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Our Friends at Mada Masr

Georg Diez about the Egyptian crackdown against free media
08.06.17
3 min
Post

Sometimes I wonder: Does anybody care? And: Was it always like this? Only now I realize it?
Or, on the other hand, is the world just okay with authoritarian regimes all over taking away the basic freedoms that make humans human?
Like: Freedom of speech and opinion, freedom of press, freedom to assemble. It seems total control all over, and it does not help that there is an authoritarian crack-pot in the White House.
Still, among all the bad bad news we heard in the last year or two, the news from Cairo about our friends at Mada Masr was as unsurprising as it was shocking.
We, Murat and I for 60pages, had been in Cairo in 2015 for an extraordinary workshop about longform non-fiction writing with some of the brightest and bravest of the journalistic profession that I have ever met.
I am grateful for everything they talked about and shared, among them Alia Mossallam and her friend Lina Attalah, the editor-in-chief of Mada Masr, the independent online-medium which was one of our partners at the time.
The closing and finally the tearing down of the gallery space where we met was the first step that we witnessed; our friends in Cairo of course had lived through far worse, Alia Mossallam talks in her soon-to-be published text about some of the despair.
There were constant reports of threats and harassments by the military regime which is tolerated or openly supported by to my knowledge all of the Western governments; it is better to have stability than human rights, that’s the rationale.
But now, it seems there is another level of systematic purging of dissenting opinions: On May 24, Mada Masr – together with Al Jazeera and HuffPost’s Arabic website and others – was blocked by Egyptian authorities.
Then the government of Abdel-Fattah el-Sissi effectively banned foreign NGOs – a move described as a “catastrophic blow” by Amnesty International, a “death sentence” for human rights groups in the country.
Nancy Okail recently detailed what it is like to have to leave your country because you believe in and work for democracy: “We have no choice but to work for a better Egypt. We did not give up under Mubarak when the entire world was backing his oppressive regime, and we will not give up to the current one. We hope that the world won’t give up on us either.”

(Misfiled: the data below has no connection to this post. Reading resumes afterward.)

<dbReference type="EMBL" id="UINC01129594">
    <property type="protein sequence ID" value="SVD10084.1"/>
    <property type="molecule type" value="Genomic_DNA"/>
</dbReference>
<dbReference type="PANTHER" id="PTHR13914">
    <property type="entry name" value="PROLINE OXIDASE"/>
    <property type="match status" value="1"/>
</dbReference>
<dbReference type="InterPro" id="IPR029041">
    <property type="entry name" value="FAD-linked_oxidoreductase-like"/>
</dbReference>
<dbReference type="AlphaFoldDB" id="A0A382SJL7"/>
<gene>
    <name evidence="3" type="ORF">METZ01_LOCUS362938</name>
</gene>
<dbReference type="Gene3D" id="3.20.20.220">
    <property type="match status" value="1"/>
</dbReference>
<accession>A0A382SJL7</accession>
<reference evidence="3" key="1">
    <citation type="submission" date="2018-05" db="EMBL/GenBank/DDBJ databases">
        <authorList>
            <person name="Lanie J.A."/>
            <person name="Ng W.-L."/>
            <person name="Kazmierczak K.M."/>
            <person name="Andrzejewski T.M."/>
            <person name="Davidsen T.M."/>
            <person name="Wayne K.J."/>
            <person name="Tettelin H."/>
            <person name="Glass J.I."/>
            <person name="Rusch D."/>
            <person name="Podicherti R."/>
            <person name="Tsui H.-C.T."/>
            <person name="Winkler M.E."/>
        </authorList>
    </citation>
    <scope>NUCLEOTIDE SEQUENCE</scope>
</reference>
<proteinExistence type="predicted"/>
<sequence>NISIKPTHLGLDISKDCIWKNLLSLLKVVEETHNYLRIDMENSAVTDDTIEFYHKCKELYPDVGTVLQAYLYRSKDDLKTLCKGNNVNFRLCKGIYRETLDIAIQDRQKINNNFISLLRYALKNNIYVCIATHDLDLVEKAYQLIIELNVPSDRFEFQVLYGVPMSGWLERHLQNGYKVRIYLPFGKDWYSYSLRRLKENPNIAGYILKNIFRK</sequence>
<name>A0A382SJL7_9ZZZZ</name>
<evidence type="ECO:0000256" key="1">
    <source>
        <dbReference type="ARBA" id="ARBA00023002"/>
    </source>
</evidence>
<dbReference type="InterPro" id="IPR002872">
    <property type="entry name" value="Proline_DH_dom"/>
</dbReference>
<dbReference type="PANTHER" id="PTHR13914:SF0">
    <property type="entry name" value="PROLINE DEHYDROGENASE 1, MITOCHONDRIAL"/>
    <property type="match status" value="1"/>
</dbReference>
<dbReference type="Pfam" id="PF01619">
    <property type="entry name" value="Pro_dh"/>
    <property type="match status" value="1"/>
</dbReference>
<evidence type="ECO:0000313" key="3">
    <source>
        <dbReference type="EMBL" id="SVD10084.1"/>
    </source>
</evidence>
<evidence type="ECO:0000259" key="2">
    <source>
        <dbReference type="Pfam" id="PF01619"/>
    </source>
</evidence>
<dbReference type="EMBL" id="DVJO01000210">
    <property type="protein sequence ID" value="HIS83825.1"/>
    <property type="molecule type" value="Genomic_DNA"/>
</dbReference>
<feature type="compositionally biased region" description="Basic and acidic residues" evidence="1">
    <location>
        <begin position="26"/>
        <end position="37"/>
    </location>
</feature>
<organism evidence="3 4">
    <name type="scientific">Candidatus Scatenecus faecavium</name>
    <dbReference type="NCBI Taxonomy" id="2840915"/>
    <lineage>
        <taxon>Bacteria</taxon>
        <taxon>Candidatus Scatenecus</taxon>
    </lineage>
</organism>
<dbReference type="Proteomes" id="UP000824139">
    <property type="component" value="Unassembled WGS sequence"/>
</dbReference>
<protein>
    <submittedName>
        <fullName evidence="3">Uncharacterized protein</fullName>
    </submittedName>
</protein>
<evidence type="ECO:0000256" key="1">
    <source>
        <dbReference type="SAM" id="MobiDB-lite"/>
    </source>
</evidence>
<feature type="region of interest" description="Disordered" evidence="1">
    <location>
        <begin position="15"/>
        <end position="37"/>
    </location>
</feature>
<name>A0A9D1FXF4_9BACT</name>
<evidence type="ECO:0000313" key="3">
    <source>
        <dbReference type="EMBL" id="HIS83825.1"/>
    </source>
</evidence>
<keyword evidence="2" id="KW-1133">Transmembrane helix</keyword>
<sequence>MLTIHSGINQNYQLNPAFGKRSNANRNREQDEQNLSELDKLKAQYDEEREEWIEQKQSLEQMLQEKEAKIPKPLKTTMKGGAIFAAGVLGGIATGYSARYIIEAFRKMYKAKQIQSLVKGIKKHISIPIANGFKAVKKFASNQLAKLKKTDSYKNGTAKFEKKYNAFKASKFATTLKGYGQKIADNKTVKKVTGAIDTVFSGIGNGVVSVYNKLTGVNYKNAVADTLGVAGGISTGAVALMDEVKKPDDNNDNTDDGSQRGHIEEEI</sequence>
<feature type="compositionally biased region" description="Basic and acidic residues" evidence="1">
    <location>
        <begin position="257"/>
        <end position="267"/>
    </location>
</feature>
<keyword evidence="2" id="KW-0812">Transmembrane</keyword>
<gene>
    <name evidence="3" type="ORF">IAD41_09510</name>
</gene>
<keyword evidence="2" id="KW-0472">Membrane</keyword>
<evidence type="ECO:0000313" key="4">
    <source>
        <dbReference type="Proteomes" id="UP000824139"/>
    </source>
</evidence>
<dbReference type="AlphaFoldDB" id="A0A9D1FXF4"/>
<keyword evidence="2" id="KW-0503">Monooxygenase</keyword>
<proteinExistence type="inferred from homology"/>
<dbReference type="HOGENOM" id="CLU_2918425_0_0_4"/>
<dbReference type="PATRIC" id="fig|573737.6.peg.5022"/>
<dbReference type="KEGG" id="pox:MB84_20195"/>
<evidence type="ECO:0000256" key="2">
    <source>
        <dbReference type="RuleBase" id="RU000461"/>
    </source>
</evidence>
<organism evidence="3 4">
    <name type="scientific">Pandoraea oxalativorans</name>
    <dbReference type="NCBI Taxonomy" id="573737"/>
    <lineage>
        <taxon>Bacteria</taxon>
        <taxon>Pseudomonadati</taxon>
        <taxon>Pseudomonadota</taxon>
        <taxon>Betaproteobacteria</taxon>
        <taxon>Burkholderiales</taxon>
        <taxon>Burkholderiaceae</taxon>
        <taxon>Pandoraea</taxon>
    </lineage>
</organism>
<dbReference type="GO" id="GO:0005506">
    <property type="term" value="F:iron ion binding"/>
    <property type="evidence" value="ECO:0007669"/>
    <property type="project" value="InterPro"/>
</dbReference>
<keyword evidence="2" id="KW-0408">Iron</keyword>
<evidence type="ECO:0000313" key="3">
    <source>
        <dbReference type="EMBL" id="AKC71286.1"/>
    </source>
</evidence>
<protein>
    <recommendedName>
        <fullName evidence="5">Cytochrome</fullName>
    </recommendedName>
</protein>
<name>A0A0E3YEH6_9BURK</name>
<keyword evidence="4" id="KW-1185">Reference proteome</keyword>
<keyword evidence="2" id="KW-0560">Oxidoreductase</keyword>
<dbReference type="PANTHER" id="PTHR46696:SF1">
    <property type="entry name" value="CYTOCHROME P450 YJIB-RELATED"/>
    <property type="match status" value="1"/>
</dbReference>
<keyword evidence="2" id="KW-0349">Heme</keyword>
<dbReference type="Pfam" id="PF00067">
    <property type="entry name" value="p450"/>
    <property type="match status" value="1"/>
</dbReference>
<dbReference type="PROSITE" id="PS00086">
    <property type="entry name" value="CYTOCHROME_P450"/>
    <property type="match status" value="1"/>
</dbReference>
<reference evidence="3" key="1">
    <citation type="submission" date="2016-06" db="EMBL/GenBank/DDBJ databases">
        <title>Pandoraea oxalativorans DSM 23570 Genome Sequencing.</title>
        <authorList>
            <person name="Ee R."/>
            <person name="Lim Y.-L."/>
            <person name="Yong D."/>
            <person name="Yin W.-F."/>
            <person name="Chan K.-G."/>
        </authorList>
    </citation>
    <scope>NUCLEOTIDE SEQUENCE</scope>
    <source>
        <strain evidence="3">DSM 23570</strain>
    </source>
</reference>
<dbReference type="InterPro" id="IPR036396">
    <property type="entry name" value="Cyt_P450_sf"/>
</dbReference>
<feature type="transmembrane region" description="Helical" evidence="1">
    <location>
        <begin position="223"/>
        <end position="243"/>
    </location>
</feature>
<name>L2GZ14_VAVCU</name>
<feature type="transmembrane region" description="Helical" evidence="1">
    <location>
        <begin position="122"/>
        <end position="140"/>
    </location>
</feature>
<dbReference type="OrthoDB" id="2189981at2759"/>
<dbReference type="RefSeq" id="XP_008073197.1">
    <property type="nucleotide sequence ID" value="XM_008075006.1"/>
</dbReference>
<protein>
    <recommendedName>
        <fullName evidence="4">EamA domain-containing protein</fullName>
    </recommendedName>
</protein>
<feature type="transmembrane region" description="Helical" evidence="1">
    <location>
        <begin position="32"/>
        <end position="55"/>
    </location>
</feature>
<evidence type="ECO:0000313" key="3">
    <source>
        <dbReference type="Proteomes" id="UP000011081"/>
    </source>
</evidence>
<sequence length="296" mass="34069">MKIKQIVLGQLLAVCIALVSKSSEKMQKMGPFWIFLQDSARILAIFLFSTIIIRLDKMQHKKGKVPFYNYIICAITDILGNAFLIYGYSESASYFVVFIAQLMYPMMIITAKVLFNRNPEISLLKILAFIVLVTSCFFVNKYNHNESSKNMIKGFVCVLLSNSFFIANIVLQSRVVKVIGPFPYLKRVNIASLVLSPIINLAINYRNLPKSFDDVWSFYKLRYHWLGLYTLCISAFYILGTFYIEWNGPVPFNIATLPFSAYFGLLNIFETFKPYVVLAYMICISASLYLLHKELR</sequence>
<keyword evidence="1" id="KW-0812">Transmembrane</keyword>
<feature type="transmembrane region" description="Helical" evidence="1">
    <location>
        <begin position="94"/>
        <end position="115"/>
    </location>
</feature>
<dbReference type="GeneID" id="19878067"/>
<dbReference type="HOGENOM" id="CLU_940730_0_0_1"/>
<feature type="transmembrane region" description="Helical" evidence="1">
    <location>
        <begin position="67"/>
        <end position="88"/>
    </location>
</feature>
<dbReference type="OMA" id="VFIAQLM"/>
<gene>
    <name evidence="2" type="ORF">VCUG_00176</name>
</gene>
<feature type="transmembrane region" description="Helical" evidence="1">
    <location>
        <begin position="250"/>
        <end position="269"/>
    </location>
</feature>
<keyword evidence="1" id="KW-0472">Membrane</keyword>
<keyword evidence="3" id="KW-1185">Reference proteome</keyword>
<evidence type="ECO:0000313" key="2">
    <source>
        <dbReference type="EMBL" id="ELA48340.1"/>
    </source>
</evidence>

These are hard times, in a lot of places, for our friends in Egypt and in Turkey where we went for another workshop in March of 2017. Our friend, the German-Turkish journalist Deniz Yücel is still in prison there.
Again, really, how did we get here? In a way, I feel, all we can do is publish texts that matter.

Alia Mossallam
People

Alia Mosallam is a thinker, often weaving her thoughts in writings that range from letters to graduates theses, but also in different other acts of organizing, advocacy and mobilization. Her main academic inquiry has been centered on how history, especially of resistance, can be re-imagined and re-written through the ranks of the verbal, the sung and more broadly, the popular, the vernacular. Her PhD thesis covered the period between 1956 and 1974, which marked formative post-colonial struggles and their most contemporary embodiment in the Arab-Israeli wars. But her PhD thesis was only one form of mediation for her key epistemological inquiry, which she took to different spaces of production: artistic, pedagogical and more. She conceptualized and led workshops with young writers and historians on unearthing untold histories of an anarchist and socialist Alexandria in the north of Egypt and a resistant Nubia and Port Said, south and east of the mainland. She provided the research backbone for theatrical productions on key moments of dissent in Egypt, namely 1919 and 2011. She wrote for influential local and international publications on revolution, imprisonment and resistance, where argumentative rigor met poetics to create powerful and engaging texts. She brought all these processes, of thinking and producing, to classrooms, both in formal institutions she taught at like the American University in Cairo and alternative ones like the Cairo Institute for Liberal Arts. While unearthing alternative histories and understanding resistance and dissent have been her main intellectual preoccupations, Alia has been invested in different educational back ends that can make these inquiries possible. She was a curriculum developer for an annual creative Arab youth camp organized by the Arab Digital Expression Foundation and was a child protection officer with UNICEF. Her thinking, writing, conceptualizing, teaching, mentoring and facilitating have been paralleled with other acts of engagement with the surrounding socio-political environment, particularly in times of revolution: from marching in squares of dissent, to participating in campaigns around the popular writing of the Constitution, to contributing to advocacies for minors in military prisons. She is a wife and mother of two: Taya (the rock?) and Rawi (the storyteller). To her family, she brings all of the above, and through motherhood, she is learning new things about presence, resistance and telling stories about them.